Following Lions' Matt Patricia during first Senior Bowl practice
Mobile, Ala. — Detroit Lions coach Matt Patricia closed his first practice at the Senior Bowl on Tuesday surrounded by the mass of bodies that made up the game's North squad. Patricia's voice could be heard booming as he delivered the final point of his speech: "Do everything right. You never know who is watching."
The words carried a bit of irony, since we decided to track Patricia's every move during that day's practice, to give you a sense of how much ground he had to cover, literally and figuratively, with a roster of unknown talent and multiple new members on his coaching staff.
Even before arriving at the 3 p.m. practice at Mobile's Ladd-Peeble stadium, Patricia had already had a full day, meeting with his staff in the morning and conducting a two-hour team meeting that ran directly into Senior Bowl media day.
Before media day, Patricia met briefly with local reporters, before conducting a 15-minute press conference. He broke the ice with the hoard of press by toying with the over-sized Reese's Peanut Butter Cups stationed at each podium, product placement from the Senior Bowl's biggest sponsor. And after he wrapped up with the questions, he unwrapped the candy and took a bite from the massive half-pound cup, to laughter.
Three hours later, at 2:55 p.m., Patricia marched into Ladd-Peebles wearing his signature attire, a black wind-breaker, black athletic shorts, a black hat and pencil tucked behind his ear. Probably not ideal for the windy stadium, where temperatures dipped below 40 degrees, but certainly on brand.
The ATV, which Patricia coached practices atop this season while recovering from an Achilles injury, didn't make the trip to Mobile. He also has ditched the walking boot he wore throughout the season.
At 3:01, Patricia stopped to chat with Jeff Davidson, the offensive-line coach who stepped down from his role at the end of the season. After practice, Patricia explained he asked Davidson, a close friend, to come help for the game.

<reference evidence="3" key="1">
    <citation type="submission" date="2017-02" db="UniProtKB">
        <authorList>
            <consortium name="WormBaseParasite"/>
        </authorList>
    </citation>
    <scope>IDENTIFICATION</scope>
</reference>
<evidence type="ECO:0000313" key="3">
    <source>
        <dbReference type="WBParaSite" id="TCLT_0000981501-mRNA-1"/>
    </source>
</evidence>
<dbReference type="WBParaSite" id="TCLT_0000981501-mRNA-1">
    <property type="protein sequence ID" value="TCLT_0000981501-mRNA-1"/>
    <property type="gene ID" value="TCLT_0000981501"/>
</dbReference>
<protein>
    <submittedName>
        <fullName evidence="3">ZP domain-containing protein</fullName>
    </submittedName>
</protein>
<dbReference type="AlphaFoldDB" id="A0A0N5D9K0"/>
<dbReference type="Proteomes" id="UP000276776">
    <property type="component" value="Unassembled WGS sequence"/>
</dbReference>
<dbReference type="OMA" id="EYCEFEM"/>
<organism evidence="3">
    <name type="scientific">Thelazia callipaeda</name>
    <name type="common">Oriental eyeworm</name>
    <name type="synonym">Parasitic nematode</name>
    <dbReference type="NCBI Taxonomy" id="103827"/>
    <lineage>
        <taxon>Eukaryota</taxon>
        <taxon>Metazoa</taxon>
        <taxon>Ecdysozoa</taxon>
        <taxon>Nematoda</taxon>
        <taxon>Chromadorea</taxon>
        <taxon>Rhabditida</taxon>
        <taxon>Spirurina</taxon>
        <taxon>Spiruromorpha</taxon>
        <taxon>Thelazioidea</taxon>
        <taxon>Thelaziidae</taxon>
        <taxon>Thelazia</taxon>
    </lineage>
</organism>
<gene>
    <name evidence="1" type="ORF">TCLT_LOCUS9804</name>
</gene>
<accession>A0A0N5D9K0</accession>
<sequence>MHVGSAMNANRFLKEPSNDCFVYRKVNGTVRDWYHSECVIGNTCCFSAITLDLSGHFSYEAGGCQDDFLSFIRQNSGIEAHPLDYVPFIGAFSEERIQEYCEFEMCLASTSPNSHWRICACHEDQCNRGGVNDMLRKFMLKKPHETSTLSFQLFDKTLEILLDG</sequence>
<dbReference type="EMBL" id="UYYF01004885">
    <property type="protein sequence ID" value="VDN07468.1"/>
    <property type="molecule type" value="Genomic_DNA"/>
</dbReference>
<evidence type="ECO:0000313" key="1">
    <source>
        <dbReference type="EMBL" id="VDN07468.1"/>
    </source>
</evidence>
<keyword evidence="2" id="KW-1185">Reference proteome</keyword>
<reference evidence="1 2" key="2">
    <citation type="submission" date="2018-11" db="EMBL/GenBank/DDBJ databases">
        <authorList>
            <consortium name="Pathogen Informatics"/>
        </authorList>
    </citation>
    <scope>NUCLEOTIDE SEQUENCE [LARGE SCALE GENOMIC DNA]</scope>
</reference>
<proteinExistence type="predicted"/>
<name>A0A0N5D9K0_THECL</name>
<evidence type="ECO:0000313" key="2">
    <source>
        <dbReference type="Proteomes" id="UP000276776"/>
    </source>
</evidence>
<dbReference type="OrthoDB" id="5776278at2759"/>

From there, Patricia's focus shifted to some early special-teams work being run by rookie coordinator Brayden Coombs.
Throughout the practice, Patricia floated around the entire field, often followed closely by Joey Jaroshewich, one of the team's equipment managers. Patricia monitored an 11-on-11 segment from midfield, splitting his attention between the two groups running simultaneously, briefly halting one rep to talk to an offensive group led by former Michigan quarterback Shea Patterson.
At 3:14, the North team transitioned into a stretching period. During that time, Patricia took a moment to chat with new defensive coordinator Cory Undlin.
Patricia continued to quietly observe until his first outburst of the day at 3:30, when he cursed at a player trying to sneak a drink of water, pointing out the team had only been working for 20 minutes.
From there, Patricia cycled through his third coordinator, Darrell Bevell, while watching the wide receivers running through a drill. Patricia didn't linger long, moving on to observe the defensive tackles, then the defensive backs before the individual drill segment ended.
The team moved to head-to-head drills at 3:45 and Patricia set up shop next to the trench players working against each other near the end zone, but his attention continued to drift toward midfield, where the linebackers and tight ends squared up first in blitz pickup then one-on-one receiving matchups.
At 3:55, the team moved on to work in the ground game. With the foot traffic on the field, it was difficult to see whether it was seven-on-seven or nine-on-seven, but Patricia lined up like a deep safety to get a better view of how the snaps were developing.
After a few uneventful reps, a running back burst through a hole and a frustrated Patricia muttered, 'Dammit," before pulling in all the defenders on the field and working through why they had failed to execute.
As practice rolled on, Patricia continued to talk with different assistants, stopping for a quick conversation with quarterbacks coach Sean Ryan before touching base with Coombs, who was overseeing a drill focusing on open-field pursuit angles relevant to kick coverage.
The team continued to work on special teams as the clock ticked past 4 p.m. When Texas A&M punter Braden Mann dropped the first snap, Patricia stared incredulously at at the 2018 Ray Guy award winner for several seconds before critiquing the miscue.
Patricia briefly conversed with general manager Bob Quinn before the team switched drills again and the coach barked for the players to hustle to their next station.
The coach walked to the opposite end of the field to take in one-on-one pass-rush drills. There, he had his most hands-on segment, pulling aside multiple players after reps to offer coaching tips, often with acted out examples of what he expected. One defender even managed to earn a high-five and some praise for getting the edge.
The team closed out the practice with 15 minutes of situational 11-on-11 work before a handful of field-goal attempts.
After practice, Patricia gave his speech, asking for maximum effort the rest of the week and imploring the players to do everything right, both on and off the field. From there, more media, more meetings, and the all important evaluation of prospects that is the true value of the Senior Bowl.